Coast Guard Needs Fresh IT, People to Keep Networks Secure

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The service’s head of Cyber Command outlines his strategy for updating old systems and getting personnel to rethink cybersecurity.

With cyberattacks growing more frequent and sophisticated than ever before, a small Coast Guard office is busy updating the service’s old IT systems to stay one-step ahead of the latest online threats.

As head of the branch’s Cyber Command, Rear Adm. Kevin Lunday is tasked with defending the IT networks, telecommunications, and command and control systems for the service’s global fleet. In a conversation with Nextgov, he outlined his plans for keeping the service safe and stressed the need for agencies to change the way they view security in the years ahead.

“If we think about cyberspace as an operational domain … it means investing in [technology] as a strategic asset,” he said. “You can’t paint a racing stripe on it … like we do with our cutters and our aircraft, but it’s just as important to getting the mission done as the traditional assets that are very visible.”

Since taking the helm of CGCYBER in 2015, Lunday has overseen the service’s efforts to build agile IT systems that can be constantly updated against the latest threats.

The Coast Guard is on track to complete the first phase of its IT modernization plan, which entails updating the hodgepodge of outdated operating systems in the branch’s IT infrastructure to Windows 10, by the end of March, he said.

The initiative would not only equip officers with a more secure operating system but has also required upgrading most of the branch’s computer hardware and network infrastructure, he said. It also marks a big step toward the Pentagon’s proposed Joint Information Environment.

CGCYBER is also responsible for supporting the Coast Guard’s recent investments in the biometric and unmanned aircraft technologies that help intercept international traffickers and criminals before they enter the country, he said.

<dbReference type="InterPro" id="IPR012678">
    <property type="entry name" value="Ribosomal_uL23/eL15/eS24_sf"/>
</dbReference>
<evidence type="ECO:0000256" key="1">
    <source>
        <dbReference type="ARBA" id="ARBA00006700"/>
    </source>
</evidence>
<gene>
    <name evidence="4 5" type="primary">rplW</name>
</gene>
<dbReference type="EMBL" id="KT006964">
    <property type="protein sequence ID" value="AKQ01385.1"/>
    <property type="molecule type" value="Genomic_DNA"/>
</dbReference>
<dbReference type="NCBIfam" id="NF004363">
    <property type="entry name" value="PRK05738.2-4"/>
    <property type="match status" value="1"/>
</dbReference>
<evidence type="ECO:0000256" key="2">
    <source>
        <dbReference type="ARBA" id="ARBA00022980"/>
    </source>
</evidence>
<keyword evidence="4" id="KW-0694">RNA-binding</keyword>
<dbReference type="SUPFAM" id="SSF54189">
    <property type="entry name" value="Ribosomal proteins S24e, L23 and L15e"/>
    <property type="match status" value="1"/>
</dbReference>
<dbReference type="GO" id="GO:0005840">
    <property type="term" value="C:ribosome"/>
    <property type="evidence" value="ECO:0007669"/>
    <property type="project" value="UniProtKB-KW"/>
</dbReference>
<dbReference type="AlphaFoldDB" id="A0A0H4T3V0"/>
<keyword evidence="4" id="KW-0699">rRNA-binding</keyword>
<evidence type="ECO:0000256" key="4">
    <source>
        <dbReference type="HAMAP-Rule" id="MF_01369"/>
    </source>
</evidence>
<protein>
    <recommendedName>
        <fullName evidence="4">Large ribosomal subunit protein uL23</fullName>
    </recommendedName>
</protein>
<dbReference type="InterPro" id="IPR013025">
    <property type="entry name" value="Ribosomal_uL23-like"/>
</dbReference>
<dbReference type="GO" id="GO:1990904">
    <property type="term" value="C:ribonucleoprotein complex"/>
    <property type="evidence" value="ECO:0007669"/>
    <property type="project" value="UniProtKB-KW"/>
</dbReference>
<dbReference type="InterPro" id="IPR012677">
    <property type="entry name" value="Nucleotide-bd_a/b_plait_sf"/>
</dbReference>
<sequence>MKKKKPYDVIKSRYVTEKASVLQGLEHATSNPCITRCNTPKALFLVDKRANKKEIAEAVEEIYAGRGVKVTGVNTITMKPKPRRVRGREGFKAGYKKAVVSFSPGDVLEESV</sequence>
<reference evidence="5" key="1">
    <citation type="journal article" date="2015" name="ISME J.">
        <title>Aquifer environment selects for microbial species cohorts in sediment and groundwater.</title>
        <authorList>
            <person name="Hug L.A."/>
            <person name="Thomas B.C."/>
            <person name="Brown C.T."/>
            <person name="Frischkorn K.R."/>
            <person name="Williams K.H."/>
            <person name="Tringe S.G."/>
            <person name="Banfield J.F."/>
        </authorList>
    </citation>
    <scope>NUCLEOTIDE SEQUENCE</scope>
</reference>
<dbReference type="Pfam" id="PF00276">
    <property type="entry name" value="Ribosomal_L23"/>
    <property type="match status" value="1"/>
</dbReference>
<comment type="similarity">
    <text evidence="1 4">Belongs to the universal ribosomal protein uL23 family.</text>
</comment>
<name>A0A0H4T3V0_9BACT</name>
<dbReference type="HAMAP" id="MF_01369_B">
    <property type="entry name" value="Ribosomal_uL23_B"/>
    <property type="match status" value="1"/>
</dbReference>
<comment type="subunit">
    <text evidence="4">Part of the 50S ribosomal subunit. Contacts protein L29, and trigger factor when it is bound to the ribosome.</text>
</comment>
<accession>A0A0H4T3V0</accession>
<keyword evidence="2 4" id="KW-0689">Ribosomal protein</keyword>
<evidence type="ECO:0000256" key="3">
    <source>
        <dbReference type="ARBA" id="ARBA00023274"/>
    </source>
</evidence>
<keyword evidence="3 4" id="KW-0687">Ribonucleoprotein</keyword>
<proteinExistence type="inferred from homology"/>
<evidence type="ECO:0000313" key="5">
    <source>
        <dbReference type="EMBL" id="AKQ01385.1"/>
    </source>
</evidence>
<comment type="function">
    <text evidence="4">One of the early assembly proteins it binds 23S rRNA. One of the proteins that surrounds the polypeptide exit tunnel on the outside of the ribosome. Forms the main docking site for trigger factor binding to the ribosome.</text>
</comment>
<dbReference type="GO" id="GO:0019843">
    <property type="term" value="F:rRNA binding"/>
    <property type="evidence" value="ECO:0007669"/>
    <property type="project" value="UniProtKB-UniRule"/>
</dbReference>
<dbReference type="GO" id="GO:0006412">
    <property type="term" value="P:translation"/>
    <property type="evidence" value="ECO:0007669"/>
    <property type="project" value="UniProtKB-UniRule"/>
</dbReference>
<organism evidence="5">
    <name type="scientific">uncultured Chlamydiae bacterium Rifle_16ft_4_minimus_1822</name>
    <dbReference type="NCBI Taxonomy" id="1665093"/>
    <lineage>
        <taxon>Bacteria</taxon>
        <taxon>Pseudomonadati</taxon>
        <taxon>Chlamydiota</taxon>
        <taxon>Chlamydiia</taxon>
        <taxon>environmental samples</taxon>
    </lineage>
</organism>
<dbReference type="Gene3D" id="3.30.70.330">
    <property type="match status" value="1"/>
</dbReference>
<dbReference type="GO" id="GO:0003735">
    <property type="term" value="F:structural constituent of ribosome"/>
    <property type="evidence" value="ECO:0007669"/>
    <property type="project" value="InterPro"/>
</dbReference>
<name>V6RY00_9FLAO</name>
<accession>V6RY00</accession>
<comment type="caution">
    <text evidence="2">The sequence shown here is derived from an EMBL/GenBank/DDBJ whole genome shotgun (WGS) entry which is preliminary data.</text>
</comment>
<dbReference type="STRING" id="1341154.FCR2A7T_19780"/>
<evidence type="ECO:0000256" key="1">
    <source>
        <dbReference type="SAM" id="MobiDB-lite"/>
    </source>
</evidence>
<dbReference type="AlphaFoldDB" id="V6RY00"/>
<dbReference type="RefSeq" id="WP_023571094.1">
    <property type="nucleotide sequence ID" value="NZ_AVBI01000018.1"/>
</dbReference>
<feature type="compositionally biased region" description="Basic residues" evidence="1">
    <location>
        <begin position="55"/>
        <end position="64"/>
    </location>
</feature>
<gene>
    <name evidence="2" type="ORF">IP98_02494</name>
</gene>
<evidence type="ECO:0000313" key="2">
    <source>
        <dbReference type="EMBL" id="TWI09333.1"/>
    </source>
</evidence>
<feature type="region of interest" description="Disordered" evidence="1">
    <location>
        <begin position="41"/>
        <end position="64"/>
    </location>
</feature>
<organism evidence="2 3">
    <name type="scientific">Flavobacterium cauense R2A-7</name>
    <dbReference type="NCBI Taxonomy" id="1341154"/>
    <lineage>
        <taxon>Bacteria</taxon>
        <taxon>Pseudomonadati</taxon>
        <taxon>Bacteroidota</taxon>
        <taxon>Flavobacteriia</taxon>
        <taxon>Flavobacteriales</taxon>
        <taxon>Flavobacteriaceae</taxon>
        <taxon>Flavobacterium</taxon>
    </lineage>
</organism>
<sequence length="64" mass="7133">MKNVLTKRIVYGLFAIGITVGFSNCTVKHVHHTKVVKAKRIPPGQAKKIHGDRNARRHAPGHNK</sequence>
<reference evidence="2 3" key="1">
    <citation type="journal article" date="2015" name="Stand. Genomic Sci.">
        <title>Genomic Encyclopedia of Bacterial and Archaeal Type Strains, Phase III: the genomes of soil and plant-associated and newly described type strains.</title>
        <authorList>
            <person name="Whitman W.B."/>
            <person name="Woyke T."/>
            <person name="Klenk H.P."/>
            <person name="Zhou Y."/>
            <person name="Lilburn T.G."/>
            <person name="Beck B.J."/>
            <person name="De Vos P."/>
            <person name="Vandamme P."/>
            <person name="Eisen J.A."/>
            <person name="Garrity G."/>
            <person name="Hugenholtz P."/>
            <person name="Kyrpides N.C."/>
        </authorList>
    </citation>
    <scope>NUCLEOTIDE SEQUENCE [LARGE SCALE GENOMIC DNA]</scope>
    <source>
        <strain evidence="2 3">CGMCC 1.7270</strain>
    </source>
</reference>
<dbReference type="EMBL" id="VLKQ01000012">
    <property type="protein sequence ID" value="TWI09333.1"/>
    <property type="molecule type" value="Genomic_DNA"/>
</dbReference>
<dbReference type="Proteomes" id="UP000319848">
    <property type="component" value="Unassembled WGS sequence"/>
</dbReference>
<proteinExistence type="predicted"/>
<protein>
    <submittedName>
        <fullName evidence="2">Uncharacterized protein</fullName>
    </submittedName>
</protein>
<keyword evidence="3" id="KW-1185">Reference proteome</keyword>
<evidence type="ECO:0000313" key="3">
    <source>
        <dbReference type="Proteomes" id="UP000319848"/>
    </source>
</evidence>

But while the agency needs the right tools to accomplish its mission, the “people, not technology, are most important,” Lunday said.

Like other federal agencies, the Coast Guard has found it difficult to hire talented IT and cybersecurity personnel, Lunday said. As the government’s overall IT workforce rapidly ages, Lunday said it’s essential to enlist active-duty members, reserve officers and contractors to strengthen the agency’s stance in cyberspace.

As a military branch housed within the Homeland Security Department, the Coast Guard has relied on both the Defense and Homeland Security departments’ training programs get personnel up-to-speed on much-needed cyber skills, Lunday said. His office is also assembling a tactical cyber team that will ultimately include 39 experts capable of rapidly responding to attacks on the country’s ports and maritime infrastructure.

Lunday also stressed the need to build relationships with cyber experts in the private sector, and get government employees to rethink how they interact with technology. Rapidly evolving risks means compliance guidelines won’t always cover the newest threats, and Lunday said it’s crucial his team and federal employees generally play an active role in their own online protection.

“If we get every user to think of [cyberspace] as an operational domain, and to approach it with an operational readiness mindset, than that’s a much more productive approach in terms of network security,” he said. “Every time you log onto your computer, you’re in the operational domain of cyberspace—most people don’t think that way yet, but we’re learning.”

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